The Nobel Prize
Many Filipinos are now cheering for Maria Ressa, co-founder and CEO of Rappler, the country’s news website, because she was awarded the much-coveted Nobel Peace Prize, along with Russian journalist Dmitry Muratov.
One newspaper echoed the general sentiment in its editorial headline, shouting, “A thousand cheers for Maria Ressa.”
As a compatriot, I would have joined the others in heaping praise on Ressa.
But Ressa’s claim to fame – that she’s being persecuted by the Duterte government, the supposed proof of which is that she was convicted by a Manila court – is just not true.
There is no persecution of journalists in the Duterte administration. The Philippine media continue to be free; in fact, it is among the freest in Asia.
The Norwegian Nobel Committee’s appraisal that Ressa is being singled out by the government for her journalistic pursuits is inaccurate.
The prestigious Nobel Peace Prize is spot-on for science, when some individuals have made breakthroughs in their scientific fields of expertise. Science is exact.
But it’s doubtful when the award is given to individuals in a non-science or politically-sensitive category.
US President Barack Obama, nine months into his office, was given the Nobel Peace Prize on account of his being a political novelty: the first black man to get to the White House.
Palestinian leader Yasser Arafat shared the Nobel award in 1994 with Israeli Prime Minister Yitzhak Rabin and Foreign Minister Shimon Peres for their work on the Oslo Peace Accords.
The Oslo peace agreement didn’t end the conflict between Israel and Palestine. One member of the Nobel committee resigned over Arafat’s award, saying he was “the worst man ever to win the Nobel Peace Prize.”
Now, let’s go back to Ressa’s receiving that prestigious international award.
The Nobel committee erred in implying that the Duterte government was about to clap her in jail.
Ressa was convicted by a Manila court on a libel case filed by a wealthy businessman, Wilfredo Keng, whom Rappler said in its news report was linked to drug smuggling and was a murderer.
The government had nothing to do with Ressa’s conviction, which includes up to six years in prison. The case is on appeal.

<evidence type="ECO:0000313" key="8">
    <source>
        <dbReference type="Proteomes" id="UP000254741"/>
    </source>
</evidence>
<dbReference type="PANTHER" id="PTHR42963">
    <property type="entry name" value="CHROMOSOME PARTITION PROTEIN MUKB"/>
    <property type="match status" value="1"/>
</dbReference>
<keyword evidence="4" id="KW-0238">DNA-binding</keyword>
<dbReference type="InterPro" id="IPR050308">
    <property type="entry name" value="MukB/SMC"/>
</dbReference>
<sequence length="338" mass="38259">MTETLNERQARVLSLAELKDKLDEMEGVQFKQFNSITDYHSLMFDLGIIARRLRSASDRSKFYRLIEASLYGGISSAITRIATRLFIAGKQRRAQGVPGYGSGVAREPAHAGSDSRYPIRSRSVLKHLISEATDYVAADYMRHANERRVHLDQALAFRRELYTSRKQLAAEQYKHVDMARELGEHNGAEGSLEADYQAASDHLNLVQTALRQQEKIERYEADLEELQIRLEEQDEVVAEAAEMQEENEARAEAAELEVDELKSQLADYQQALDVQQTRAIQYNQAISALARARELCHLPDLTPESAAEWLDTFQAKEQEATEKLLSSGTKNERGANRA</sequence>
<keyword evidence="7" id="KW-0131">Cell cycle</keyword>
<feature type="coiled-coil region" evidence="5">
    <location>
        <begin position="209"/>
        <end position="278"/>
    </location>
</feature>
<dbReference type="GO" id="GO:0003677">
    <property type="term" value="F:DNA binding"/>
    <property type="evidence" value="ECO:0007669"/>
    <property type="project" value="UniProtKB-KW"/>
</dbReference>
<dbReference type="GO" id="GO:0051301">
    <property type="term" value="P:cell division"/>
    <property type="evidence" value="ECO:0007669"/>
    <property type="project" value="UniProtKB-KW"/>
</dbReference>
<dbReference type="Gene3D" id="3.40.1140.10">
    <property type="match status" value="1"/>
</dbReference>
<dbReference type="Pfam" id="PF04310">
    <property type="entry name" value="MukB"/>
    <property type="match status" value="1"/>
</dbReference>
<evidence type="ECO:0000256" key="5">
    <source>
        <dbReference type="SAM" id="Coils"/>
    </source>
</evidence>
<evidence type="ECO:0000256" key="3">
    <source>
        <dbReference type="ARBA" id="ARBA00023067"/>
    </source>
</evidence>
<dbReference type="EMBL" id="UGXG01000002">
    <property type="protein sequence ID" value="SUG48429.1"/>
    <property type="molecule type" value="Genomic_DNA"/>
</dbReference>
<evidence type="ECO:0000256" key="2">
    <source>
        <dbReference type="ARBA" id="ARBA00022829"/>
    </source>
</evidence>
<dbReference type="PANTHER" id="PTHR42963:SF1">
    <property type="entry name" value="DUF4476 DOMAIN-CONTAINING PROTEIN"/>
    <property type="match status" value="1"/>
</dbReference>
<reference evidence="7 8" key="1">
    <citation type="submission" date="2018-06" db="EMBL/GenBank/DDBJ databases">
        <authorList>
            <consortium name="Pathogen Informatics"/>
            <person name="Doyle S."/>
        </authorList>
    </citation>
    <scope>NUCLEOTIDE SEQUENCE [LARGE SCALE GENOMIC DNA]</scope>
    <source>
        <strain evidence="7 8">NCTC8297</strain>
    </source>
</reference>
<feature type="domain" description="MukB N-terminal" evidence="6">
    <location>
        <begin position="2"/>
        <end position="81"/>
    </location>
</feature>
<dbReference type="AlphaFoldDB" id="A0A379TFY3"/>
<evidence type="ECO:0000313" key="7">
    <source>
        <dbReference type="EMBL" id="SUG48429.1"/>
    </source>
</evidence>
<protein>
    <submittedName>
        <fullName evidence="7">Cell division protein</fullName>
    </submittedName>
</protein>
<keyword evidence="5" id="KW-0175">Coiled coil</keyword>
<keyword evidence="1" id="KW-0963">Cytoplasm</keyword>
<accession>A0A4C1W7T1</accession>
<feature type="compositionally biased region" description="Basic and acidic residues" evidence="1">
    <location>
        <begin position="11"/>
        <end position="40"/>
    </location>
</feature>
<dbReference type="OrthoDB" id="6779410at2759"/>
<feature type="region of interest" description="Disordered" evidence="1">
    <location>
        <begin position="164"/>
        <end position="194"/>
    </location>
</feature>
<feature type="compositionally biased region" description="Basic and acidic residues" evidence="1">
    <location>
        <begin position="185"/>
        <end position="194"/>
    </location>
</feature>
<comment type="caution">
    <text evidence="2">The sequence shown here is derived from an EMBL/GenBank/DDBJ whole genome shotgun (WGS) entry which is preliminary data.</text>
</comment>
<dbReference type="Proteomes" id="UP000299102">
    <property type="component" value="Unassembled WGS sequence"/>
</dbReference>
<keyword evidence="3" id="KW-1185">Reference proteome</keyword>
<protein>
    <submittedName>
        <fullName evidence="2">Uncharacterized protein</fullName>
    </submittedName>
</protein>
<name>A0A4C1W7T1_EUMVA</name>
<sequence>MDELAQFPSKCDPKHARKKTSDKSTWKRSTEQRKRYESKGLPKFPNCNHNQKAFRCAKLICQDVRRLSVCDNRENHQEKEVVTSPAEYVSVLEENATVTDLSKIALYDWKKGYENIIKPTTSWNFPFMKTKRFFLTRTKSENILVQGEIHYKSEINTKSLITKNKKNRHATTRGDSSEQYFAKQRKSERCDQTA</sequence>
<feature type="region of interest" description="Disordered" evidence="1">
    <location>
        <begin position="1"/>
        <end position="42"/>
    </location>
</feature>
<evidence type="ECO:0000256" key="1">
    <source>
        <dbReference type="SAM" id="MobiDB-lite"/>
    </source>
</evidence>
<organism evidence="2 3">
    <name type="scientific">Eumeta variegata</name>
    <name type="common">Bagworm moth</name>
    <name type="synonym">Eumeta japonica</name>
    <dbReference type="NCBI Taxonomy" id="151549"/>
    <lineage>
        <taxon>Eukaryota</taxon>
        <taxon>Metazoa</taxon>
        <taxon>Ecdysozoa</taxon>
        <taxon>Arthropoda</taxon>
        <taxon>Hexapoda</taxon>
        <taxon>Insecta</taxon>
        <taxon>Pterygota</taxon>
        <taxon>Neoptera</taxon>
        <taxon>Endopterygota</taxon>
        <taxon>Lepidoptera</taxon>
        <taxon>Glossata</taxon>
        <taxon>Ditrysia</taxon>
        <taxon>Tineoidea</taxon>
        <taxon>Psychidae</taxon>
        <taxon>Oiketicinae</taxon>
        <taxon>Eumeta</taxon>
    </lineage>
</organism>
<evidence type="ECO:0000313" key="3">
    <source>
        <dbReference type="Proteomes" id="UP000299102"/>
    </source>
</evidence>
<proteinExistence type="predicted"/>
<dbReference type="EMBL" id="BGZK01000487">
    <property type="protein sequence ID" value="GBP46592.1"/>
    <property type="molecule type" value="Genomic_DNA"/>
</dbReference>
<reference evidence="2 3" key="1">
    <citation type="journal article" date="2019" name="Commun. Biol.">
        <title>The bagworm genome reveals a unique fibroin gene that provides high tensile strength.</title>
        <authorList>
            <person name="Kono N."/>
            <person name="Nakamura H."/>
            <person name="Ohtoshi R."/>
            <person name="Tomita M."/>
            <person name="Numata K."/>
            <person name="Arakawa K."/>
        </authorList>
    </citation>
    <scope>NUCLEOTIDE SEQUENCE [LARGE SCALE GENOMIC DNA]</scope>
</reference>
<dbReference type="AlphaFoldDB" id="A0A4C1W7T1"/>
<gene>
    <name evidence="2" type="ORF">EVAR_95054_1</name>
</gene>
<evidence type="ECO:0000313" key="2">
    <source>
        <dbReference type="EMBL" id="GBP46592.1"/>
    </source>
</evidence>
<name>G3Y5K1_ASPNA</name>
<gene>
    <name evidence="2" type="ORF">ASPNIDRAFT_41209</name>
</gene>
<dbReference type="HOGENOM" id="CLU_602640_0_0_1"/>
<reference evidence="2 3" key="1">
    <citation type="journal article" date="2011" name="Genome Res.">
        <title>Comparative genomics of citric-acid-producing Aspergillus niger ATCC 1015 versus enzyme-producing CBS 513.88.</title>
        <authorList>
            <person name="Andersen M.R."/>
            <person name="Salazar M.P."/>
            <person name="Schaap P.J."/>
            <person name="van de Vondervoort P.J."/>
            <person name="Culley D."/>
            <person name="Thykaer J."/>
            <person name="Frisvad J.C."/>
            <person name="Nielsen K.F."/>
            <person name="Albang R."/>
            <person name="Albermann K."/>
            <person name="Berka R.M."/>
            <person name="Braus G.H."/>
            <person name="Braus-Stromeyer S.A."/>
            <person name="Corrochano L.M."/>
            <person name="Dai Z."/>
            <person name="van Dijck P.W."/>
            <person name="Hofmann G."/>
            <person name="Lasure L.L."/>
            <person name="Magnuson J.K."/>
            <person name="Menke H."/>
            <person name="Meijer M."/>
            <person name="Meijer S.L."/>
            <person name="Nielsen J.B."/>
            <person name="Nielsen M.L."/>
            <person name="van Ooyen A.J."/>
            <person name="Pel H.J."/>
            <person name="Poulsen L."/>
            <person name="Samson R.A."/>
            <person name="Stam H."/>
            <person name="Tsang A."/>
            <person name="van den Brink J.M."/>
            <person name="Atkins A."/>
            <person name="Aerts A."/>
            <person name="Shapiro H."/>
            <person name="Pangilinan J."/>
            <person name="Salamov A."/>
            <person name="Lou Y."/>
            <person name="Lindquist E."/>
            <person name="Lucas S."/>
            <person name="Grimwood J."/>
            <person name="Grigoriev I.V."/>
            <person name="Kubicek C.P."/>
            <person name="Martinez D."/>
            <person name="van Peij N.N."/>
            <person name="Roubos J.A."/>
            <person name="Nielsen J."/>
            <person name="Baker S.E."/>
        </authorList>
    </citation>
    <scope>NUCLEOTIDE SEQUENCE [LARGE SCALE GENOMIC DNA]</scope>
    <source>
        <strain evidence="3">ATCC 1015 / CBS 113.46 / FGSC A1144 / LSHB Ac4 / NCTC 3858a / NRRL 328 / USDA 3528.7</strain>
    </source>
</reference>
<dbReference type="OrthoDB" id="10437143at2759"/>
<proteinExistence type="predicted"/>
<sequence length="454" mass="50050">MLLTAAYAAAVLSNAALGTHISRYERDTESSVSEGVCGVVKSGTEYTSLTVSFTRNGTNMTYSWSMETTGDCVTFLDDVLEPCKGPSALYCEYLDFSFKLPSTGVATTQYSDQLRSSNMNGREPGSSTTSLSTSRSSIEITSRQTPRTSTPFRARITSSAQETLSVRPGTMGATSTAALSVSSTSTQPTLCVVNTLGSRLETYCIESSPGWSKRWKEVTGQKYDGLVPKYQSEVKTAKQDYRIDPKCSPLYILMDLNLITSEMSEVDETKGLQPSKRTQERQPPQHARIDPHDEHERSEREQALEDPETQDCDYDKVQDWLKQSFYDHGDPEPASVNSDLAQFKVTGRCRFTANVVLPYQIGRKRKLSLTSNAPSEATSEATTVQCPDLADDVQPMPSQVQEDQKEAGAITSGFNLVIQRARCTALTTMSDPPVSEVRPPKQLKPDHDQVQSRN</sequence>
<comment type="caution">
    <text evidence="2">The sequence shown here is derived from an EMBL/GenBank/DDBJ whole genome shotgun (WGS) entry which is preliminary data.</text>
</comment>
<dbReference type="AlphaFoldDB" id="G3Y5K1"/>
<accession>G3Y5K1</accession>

Keng is a private citizen and is not a member of the Duterte government.
Keng was deeply hurt by the Rappler report that besmirched his reputation as a law-abiding citizen.
Keng filed another libel complaint against Ressa but was prevailed upon to drop it by this columnist who told him that he had “made his point.”
Willy Keng is my friend; he stood as godfather to my daughter years ago. If he were a notorious character, I would have avoided him like the plague.
The reputation of private persons, unlike those of government officials or employees, is protected by Philippine laws.
It’s easier for a private person than for a government bureaucrat to have access to the courts when it comes to seeking redress for a sullied reputation.
The courts almost always acquit journalists for writing unsavory reports about government people while they more often than not give them a guilty verdict when it comes to private citizens.
That’s what happened to Ressa and Rappler in the case of Willy Keng.
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Do you want to hear something unbelievable?
Former senator and now presidential candidate Ferdinand “Bongbong” Marcos arrived in Hacienda Luisita aboard a helicopter with his wife Liza on Sunday, Oct. 10.
Hacienda Luisita is owned by the family of Corazon Cojuangco Aquino and her son Noynoy, both former presidents and now deceased; they were mortal enemies of the Marcoses.
The Marcos couple was invited to the wedding of Charlie Cojuangco, son of the late billionaire Eduardo “Danding” Cojuangco.
With plenty of time to kill, Bongbong and Liza decided to go to the Luisita Golf and Country Club before proceeding to the residence of Louie Castillejo inside the vast sugar cane plantation.
From the Castillejo residence, the couple motored to Tarlac City, the venue of the wedding, which was held at 6:30 p.m.
Bongbong stood as one of the groomsmen in place of Iñigo Zobel.
The couple had to travel back to Manila by car as helicopters are not allowed to fly at night.
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The rift between two officials of the Commission on Elections – Chair Sheriff Abas and Commissioner Rowena Guanzon – came to a head on Friday, Oct. 8, and was exposed on social media.
“Who? Who is the idiot?” Guanzon tweeted in Tagalog, in reference to Abas’ scolding Comelec staff for not following instructions.
“Can’t you follow instructions? I’m annoyed at you, EID,” Abas said, referring to the education and information department which is headed by James Jimenez.
Abas was upset because his instructions to subordinates were for a virtual news conference instead of an in-person news briefing for the end of the filing of certificates of candidacy at 5 p.m., Friday, at the Sofitel Garden Tent.
“You better watch out. I said virtual. Why do you listen to others? You’re idiots. Why didn’t you follow my instructions that it should be virtual?”
“You’re afraid of Guanzon but not afraid of me? Make everything virtual,” he told Jimenez, unaware that the incident was being streamed on Facebook.
“Why drag me into it? Who is the idiot? I have my UP (University of the Philippines) Law and Harvard degrees,” said Guanzon.
Abas is a graduate of the Ateneo de Davao College of Law.
So, it’s now a competition of academic credentials at the Comelec. Pataasan ng ihi.
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Joke! Joke! Joke!
What’s the difference between a man buying a lottery ticket and a man arguing with his wife?
The man buying a lottery ticket has a chance to win.
Credit belongs to : www.philstar.com